Advanced Photo System

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small APS camera with film

The Advanced Photo System ( APS ) was introduced on April 22nd, 1996; it was the last major step in the development of analog photography before it began to be replaced by digital photography . Cameras for APS film gradually disappeared from the market after 2001 and further developments were discontinued.

The recording format was about 13 of the 35 mm film , the side perforation was dispensed with , and the resulting significantly smaller cameras also recorded digital information about recording and processing. APS was used by the camera and film manufacturers Canon , Fujifilm , Kodak , Minolta and Nikon presented together.


35mm films have a perforation on both sides. However, this perforation is largely superfluous in the camera; very few cameras use a repositioning option. So come roll films ever made without perforation. Since the perforation enlarges the film cartridge and thus the camera, the discussion about a new type of film without perforation kept coming up as miniaturization progressed. But because 35mm film was available worldwide and a changeover would not have brought any great advantages, the few innovations such as the Kodak Disc could not establish themselves on the market. Only shortly before the introduction of digital technology was a new standard released by an alliance of several large manufacturers, in which the exposure data is also stored on a magnetic strip integrated in the film.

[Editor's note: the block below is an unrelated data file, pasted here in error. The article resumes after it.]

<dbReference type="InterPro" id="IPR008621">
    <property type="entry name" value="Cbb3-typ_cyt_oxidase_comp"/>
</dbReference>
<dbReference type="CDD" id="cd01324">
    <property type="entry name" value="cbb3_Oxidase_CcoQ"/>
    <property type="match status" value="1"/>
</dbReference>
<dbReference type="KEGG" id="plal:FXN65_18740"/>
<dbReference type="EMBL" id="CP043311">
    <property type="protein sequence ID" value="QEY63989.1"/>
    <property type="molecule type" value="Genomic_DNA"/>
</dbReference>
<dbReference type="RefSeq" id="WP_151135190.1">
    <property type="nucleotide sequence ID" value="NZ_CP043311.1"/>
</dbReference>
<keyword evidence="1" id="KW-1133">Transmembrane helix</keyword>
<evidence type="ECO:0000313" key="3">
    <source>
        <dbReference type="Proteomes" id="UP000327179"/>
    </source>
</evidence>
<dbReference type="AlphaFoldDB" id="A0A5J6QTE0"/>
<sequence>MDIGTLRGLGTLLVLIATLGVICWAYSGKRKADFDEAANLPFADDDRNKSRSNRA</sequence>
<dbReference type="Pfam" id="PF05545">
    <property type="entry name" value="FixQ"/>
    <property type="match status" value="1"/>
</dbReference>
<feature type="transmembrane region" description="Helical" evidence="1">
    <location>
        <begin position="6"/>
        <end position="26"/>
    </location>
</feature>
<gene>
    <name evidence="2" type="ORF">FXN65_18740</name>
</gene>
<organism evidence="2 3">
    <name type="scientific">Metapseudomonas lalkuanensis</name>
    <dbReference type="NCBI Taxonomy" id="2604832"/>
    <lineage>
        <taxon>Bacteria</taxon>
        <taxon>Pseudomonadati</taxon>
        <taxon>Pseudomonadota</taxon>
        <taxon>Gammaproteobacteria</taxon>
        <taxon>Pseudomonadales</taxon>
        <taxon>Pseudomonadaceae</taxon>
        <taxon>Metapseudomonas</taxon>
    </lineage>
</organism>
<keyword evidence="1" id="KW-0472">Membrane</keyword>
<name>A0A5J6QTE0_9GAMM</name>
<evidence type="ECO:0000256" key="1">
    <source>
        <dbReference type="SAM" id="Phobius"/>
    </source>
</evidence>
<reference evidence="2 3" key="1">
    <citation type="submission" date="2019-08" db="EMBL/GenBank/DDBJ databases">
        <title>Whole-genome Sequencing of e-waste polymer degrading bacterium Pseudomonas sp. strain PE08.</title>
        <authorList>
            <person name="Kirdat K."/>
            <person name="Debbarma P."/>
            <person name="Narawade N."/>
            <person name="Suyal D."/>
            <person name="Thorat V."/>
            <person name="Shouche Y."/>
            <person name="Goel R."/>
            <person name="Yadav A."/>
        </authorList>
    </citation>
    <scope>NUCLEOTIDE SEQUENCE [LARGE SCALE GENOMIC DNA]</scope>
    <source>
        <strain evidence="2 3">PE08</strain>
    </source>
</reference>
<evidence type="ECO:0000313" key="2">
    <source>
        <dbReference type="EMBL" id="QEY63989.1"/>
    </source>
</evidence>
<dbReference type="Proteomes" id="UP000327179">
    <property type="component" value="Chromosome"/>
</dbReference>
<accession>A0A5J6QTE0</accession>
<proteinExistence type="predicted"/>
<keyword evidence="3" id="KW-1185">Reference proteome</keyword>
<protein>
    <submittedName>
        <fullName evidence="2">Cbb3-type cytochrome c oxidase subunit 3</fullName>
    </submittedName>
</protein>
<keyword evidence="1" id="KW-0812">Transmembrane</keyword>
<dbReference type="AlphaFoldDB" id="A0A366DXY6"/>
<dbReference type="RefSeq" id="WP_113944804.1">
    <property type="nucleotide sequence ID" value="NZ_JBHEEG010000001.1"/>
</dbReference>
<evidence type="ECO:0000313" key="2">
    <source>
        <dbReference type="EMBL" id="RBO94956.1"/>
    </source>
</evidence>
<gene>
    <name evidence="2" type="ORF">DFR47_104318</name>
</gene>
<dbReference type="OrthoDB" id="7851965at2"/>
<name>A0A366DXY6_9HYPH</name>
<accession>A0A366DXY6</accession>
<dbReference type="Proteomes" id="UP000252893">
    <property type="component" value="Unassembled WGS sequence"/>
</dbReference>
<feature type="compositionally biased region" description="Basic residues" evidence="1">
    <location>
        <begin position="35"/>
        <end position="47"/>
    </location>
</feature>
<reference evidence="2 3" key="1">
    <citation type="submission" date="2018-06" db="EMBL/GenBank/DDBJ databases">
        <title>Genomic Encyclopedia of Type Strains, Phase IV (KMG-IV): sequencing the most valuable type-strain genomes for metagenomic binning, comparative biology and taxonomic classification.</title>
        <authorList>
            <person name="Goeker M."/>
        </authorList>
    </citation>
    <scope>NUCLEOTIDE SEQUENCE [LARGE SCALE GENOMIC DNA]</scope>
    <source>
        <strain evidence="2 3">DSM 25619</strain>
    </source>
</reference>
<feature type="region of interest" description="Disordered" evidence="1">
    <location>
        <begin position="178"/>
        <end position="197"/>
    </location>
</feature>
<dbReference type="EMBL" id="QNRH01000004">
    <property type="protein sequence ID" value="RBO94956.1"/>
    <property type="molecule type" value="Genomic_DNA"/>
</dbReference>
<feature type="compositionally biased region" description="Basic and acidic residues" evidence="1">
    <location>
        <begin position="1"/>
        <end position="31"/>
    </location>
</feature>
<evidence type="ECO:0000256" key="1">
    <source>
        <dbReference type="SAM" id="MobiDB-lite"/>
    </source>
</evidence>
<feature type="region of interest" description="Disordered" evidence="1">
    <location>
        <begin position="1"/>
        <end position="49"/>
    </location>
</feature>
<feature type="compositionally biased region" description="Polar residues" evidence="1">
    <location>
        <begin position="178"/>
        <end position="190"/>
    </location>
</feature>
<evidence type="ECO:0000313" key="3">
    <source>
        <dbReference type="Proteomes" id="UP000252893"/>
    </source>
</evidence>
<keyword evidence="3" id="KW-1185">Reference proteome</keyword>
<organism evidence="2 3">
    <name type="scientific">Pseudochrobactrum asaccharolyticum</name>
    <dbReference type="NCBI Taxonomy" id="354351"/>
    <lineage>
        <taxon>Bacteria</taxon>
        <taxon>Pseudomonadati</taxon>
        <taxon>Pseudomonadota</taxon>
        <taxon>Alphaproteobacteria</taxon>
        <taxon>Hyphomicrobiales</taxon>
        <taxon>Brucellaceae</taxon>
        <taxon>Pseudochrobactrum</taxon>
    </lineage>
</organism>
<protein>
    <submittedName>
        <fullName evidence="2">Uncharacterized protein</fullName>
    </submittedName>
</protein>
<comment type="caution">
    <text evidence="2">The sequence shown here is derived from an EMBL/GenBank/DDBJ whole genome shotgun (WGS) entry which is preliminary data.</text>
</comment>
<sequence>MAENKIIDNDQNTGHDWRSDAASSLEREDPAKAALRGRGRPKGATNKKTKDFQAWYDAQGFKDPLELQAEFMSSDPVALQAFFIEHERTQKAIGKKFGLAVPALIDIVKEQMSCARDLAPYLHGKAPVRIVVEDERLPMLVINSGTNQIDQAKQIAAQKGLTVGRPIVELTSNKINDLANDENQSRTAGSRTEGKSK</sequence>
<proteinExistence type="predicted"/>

• A new recording format (30.2 mm × 16.7 mm). The rather small film format made small and light cameras possible: Typical APS compact cameras like the Canon IXUS II weighed only around 170 grams.
  • New film material : The APS films that were newly introduced at the time of the market launch had particularly thin layers and improved film emulsions . This should reduce the quality difference to the larger 35mm format.
  • Different image formats with three defined aspect ratios. The film was always exposed in H format, the corresponding edge areas only faded out in the viewfinder and when making paper prints.
    • APS-H: 30.2 mm × 16.7 mm, aspect ratio approx. 16: 9 (full APS negative size)